Monday, January 21, 2013

Martin Luther King’s Progressive Legacy

Today is the official ceremony for President Obama’s second inauguration and the national celebration of Martin Luther King Day. The holiday, which was not officially observed in all 50 states until 2000, honors the civil rights leader and nonviolent activist who led the struggle for African American equality, and against militarism, materialism, and poverty. And while conservatives (and even gun advocates) have seized on King’s legacy to promote their own political agendas, King explicitly espoused, pursued, and defended progressive values:

  • King Died Supporting A Public Sector Union’s Strike: In King’s final sermon, he called upon the people of Memphis to join together in support of the Memphis sanitation worker’s AFSCME-led strike. “Let us develop a kind of dangerous unselfishness,” King preached. “when we have our march, you need to be there. If it means leaving work, if it means leaving school — be there.”
  • King Compared Poverty To “Cannibalism” And Called For It’s “Direct And Immediate Abolition”: King believed that poverty “is socially as cruel and blind as the practice of cannibalism at the dawn of civilization.” He called for America to abolish poverty by guaranteeing “white and Negro alike” a minimum income.
  • King Called War Funding A “Demonic Sucking Tube” Undermining Poverty Programs: King opposed the Vietnam war in no small part because it diverted precious resources away from anti-poverty programs. “A few years ago there was a shining moment in that struggle. It seemed as if there was a real promise of hope for the poor — both black and white — through the poverty program. . . . Then came the buildup in Vietnam and I watched the program broken and eviscerated as if it were some idle political plaything of a society gone mad on war, and I knew that America would never invest the necessary funds or energies in rehabilitation of its poor so long as adventures like Vietnam continued to draw men and skills and money like some demonic destructive suction tube.”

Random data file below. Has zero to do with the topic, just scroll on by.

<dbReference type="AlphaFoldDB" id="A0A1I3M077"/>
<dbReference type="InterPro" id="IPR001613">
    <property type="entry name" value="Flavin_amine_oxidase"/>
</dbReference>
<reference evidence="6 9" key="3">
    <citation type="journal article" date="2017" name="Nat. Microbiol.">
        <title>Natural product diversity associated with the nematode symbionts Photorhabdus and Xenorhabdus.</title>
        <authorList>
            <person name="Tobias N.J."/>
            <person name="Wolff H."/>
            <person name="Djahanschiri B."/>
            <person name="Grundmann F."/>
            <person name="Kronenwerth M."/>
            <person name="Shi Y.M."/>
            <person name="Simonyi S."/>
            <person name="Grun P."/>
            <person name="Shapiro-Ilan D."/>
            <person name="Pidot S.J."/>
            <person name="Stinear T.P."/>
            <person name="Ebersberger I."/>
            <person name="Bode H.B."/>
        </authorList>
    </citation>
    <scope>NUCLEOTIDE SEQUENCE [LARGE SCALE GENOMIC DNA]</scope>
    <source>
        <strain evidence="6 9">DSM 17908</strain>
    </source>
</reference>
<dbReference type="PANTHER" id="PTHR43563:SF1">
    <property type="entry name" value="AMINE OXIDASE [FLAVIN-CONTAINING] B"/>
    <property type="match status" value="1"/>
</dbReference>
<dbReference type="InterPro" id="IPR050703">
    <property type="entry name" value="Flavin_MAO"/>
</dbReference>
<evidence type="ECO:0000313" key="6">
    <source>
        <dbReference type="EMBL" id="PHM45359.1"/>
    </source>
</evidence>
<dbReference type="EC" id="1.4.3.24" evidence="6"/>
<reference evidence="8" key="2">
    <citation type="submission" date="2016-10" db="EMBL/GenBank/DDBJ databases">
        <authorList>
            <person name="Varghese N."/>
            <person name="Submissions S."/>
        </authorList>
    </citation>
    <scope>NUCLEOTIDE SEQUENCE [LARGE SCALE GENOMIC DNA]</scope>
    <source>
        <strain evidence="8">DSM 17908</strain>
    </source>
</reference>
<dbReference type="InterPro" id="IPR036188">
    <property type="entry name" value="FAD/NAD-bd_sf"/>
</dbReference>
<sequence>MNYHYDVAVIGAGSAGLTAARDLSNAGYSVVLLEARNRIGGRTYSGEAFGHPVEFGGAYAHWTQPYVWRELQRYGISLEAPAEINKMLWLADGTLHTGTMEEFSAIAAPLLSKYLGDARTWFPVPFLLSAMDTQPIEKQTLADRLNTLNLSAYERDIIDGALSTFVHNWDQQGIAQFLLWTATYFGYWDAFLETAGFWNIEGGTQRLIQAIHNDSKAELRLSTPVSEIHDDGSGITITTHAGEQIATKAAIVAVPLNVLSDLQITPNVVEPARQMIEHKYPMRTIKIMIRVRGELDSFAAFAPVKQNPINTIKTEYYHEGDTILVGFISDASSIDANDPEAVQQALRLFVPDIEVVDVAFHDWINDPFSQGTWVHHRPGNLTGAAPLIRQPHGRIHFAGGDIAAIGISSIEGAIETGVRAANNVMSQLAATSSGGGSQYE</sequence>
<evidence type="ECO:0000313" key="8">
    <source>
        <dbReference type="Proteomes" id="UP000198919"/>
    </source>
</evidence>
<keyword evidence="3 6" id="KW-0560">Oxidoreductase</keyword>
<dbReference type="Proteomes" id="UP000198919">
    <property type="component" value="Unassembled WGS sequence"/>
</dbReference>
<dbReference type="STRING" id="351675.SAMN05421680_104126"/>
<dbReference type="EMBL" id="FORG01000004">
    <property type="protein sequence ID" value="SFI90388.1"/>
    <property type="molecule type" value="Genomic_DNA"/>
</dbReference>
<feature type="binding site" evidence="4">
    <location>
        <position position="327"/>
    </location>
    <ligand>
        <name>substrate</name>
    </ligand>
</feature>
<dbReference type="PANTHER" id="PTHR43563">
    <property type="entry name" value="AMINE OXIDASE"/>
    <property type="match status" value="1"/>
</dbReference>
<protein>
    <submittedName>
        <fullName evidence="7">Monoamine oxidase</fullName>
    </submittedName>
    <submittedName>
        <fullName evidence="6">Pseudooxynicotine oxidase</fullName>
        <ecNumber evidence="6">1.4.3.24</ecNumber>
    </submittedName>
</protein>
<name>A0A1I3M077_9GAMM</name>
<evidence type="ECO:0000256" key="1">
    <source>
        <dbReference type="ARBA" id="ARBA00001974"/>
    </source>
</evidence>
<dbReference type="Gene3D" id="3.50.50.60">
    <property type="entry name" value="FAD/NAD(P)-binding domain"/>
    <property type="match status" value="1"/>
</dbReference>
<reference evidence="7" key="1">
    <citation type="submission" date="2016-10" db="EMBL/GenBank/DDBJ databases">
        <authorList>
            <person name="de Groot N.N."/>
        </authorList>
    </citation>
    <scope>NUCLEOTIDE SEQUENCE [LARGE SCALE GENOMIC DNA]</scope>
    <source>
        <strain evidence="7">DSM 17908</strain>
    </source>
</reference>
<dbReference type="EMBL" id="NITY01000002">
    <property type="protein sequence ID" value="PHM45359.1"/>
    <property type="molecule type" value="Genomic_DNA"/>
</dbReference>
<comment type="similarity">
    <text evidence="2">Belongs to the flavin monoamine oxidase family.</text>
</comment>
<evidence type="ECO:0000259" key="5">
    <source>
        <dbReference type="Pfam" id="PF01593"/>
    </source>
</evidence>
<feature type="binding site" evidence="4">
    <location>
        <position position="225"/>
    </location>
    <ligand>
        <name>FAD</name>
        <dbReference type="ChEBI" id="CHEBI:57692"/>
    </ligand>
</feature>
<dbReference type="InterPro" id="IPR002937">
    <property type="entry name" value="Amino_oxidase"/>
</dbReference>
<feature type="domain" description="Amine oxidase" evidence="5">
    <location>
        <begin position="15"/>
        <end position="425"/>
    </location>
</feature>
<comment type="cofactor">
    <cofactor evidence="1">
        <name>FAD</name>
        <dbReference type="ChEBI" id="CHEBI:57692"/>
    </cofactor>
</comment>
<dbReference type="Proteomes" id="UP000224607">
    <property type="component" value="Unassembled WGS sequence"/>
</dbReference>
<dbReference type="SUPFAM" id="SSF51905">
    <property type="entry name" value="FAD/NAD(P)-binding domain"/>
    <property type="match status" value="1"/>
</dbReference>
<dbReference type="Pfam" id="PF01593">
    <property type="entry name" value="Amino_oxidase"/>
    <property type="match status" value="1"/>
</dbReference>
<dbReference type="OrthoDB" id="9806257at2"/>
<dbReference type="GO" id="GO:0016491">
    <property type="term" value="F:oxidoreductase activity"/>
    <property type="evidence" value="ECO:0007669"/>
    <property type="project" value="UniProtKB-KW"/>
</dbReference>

• King Said Poverty Made Him “Question The Capitalistic Economy”: King called for a radical restructuring of America’s economic system. “And one day we must ask the question, ‘Why are there forty million poor people in America?’ And when you begin to ask that question, you are raising questions about the economic system, about a broader distribution of wealth. When you ask that question, you begin to question the capitalistic economy. . . . You see, my friends, when you deal with this, you begin to ask the question, ‘Who owns the oil?’ You begin to ask the question, ‘Who owns the iron ore?’ You begin to ask the question, ‘Why is it that people have to pay water bills in a world that is two thirds water?’”

Obama will use two Bibles when he takes the oath of office, one owned by Abraham Lincoln, and another by King. “It’s almost like fate and history coming together,” said Rep. John Lewis (D-GA), who worked alongside King in the fight for civil rights struggle. “If it hadn’t been for Martin Luther King Jr., there would be no Barack Obama as president.”

The only other time a presidential inauguration coincided with the King holiday was in 1997. In his speech, President Bill Clinton invoked the civil rights icon, saying, “Thirty-four years ago, the man whose life we celebrate today spoke to us down there at the other end of this Mall in words that moved the conscience of a nation.” “Martin Luther King’s dream was the American Dream. His quest is our quest: the ceaseless striving to live out our true creed. Our history has been built on such dreams and labors.”

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